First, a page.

Sunday, August 30, 2015

Overnight blueberry sweet rolls

Soft, fluffy rolls that are bursting with blueberries will become your family's new favorite breakfast. Top with a sinful glaze or opt to eat them plain. Just be sure to save some for me!

It's hard to believe that I used to be afraid of working with yeast. The thought of it scared me. What if it didn't rise? What if I scalded it? What if...?  Now I don't think twice when baking with yeast (other than fresh bread... that's a completely different story). My brother was coming to town and I wanted to have a comforting yet impressive breakfast for him and his wife while they stayed with us. I didn't want to be slaving away in the kitchen in the wee hours of the morning so I needed something that I could make the night before.

I remembered that the last time they came to visit, I made some overnight cinnamon rolls. Since that was my first time attempting them, they didn't turn out as well as I had hoped. I have had lots of practice since then so things were getting easier. I opted to change things up slightly this time and fill the rolls with blueberries. I only had frozen blueberries on hand so I used those in this recipe.

While these rolls were good, Addie and I both agreed that we preferred the sweet lemon sticky rolls from Mother's Day. In fact, I used some of the glaze from that recipe and topped them onto these blueberry sweet rolls.

Despite our personal opinions, my brother and his wife loved their breakfast. I served them these rolls and my breakfast pizza and they were happy as clams.

If you're in a blueberry kind of mood, these rolls are a solid recommendation. If you are a lemon lover, go with the sweet lemon sticky rolls instead. You can't go wrong either way.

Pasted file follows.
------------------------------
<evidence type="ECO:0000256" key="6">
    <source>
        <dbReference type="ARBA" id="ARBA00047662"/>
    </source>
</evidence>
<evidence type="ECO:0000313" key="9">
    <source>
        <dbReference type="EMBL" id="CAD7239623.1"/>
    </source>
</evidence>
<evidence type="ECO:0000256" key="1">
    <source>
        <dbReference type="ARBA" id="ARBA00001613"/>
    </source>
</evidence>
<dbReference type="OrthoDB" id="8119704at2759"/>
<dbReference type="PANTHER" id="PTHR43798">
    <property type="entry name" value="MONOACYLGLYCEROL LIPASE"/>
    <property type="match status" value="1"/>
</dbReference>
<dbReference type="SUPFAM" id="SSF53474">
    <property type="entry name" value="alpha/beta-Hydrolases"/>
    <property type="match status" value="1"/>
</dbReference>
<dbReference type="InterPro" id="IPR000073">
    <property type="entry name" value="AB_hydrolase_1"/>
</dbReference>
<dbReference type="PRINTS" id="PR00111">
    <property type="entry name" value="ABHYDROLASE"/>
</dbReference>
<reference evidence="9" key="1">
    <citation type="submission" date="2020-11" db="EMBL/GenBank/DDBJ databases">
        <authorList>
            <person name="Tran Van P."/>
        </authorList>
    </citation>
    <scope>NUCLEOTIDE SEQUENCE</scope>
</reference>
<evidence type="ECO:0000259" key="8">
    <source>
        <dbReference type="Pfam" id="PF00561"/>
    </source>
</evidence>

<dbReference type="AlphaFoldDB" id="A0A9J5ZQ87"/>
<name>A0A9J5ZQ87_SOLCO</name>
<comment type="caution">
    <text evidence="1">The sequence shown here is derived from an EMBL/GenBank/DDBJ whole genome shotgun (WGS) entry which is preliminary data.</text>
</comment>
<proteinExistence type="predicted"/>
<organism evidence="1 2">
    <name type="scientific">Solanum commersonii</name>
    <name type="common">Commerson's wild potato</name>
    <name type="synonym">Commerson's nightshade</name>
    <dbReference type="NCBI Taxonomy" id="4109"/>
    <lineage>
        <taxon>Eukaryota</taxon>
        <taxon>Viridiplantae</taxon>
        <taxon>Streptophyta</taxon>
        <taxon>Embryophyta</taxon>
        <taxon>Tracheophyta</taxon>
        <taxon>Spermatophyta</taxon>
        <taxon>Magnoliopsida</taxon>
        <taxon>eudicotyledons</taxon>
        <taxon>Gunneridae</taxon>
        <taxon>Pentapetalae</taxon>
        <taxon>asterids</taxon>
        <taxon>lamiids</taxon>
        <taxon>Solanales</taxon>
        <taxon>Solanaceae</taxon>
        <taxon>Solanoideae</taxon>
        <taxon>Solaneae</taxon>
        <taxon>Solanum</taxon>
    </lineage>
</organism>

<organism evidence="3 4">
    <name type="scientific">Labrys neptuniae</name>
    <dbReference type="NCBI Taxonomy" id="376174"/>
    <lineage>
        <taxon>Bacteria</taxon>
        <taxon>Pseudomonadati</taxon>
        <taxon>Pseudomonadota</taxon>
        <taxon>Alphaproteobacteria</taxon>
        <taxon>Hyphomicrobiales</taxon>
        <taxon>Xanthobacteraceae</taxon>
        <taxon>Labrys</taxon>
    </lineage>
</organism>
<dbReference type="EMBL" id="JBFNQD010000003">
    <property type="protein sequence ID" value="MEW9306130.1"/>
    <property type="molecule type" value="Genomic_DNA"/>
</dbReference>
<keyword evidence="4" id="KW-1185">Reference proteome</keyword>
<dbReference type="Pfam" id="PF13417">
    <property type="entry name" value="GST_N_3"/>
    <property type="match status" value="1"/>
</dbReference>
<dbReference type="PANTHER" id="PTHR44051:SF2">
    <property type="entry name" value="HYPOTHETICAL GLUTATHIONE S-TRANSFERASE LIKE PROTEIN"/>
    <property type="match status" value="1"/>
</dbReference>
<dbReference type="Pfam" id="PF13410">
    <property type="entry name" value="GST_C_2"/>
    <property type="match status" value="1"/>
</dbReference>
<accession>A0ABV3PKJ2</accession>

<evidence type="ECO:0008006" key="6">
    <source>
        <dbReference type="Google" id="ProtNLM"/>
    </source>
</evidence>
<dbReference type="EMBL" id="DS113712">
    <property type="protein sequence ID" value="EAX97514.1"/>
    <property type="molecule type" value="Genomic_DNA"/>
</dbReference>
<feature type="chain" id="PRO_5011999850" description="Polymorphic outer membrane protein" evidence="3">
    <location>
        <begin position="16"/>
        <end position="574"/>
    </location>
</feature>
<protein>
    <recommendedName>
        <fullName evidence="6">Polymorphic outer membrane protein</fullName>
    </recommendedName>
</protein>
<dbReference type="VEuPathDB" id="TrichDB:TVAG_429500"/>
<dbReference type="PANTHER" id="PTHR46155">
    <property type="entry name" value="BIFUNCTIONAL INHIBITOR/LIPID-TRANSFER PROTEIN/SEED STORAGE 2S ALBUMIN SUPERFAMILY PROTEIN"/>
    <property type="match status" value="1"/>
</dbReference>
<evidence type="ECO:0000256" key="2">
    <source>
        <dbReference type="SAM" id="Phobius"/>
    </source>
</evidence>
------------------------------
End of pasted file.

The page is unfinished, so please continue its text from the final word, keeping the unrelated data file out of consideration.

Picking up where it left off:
Blueberry sweet rolls
  • 1 and 1/3 cups frozen blueberries, not thawed
  • ¼ cup granulated sugar
  • 1 teaspoon cornstarch
  • 2 and 3/4 cups all-purpose flour, divided
  • 3 Tablespoons granulated sugar
  • 1 teaspoon salt
  • 2 and 1/4 teaspoons (one 0.25 ounce packet) instant yeast
  • ½ cup water
  • ¼ cup milk of choice
  • 2 and 1/2 Tablespoons unsalted butter
  • 1 large egg
  • 1 cup powdered sugar
  • 1 to 2 Tablespoons water, milk of choice or heavy cream
Make the filling (first): In a small bowl, toss the blueberries, sugar and cornstarch together. Set aside and continue to toss occasionally.

Make the dough: In the bowl of a stand mixer fitted with the dough hook attachment or in a large bowl if using your hands, mix together 2 and 1/4 cups of the flour, sugar, salt and yeast.

In a measuring cup, microwave the water, milk and butter on high for about a minute or until the butter is completely melted and the liquid is warm.

Turn the mixer on low and drizzle in the milk mixture. Turn the mixer to medium speed (if kneading by hand, create a well in the center of your dry ingredients and drizzle in the liquid while you mix with the other hand). Knead until the ingredients slowly start to come together. Add in the egg and continue to knead. Slowly add in the remaining 1/2 cup of flour until the dough is no longer sticky - it will be tacky but should not stick to any surfaces. You may not need the entire 1/2 cup of flour so add it slowly.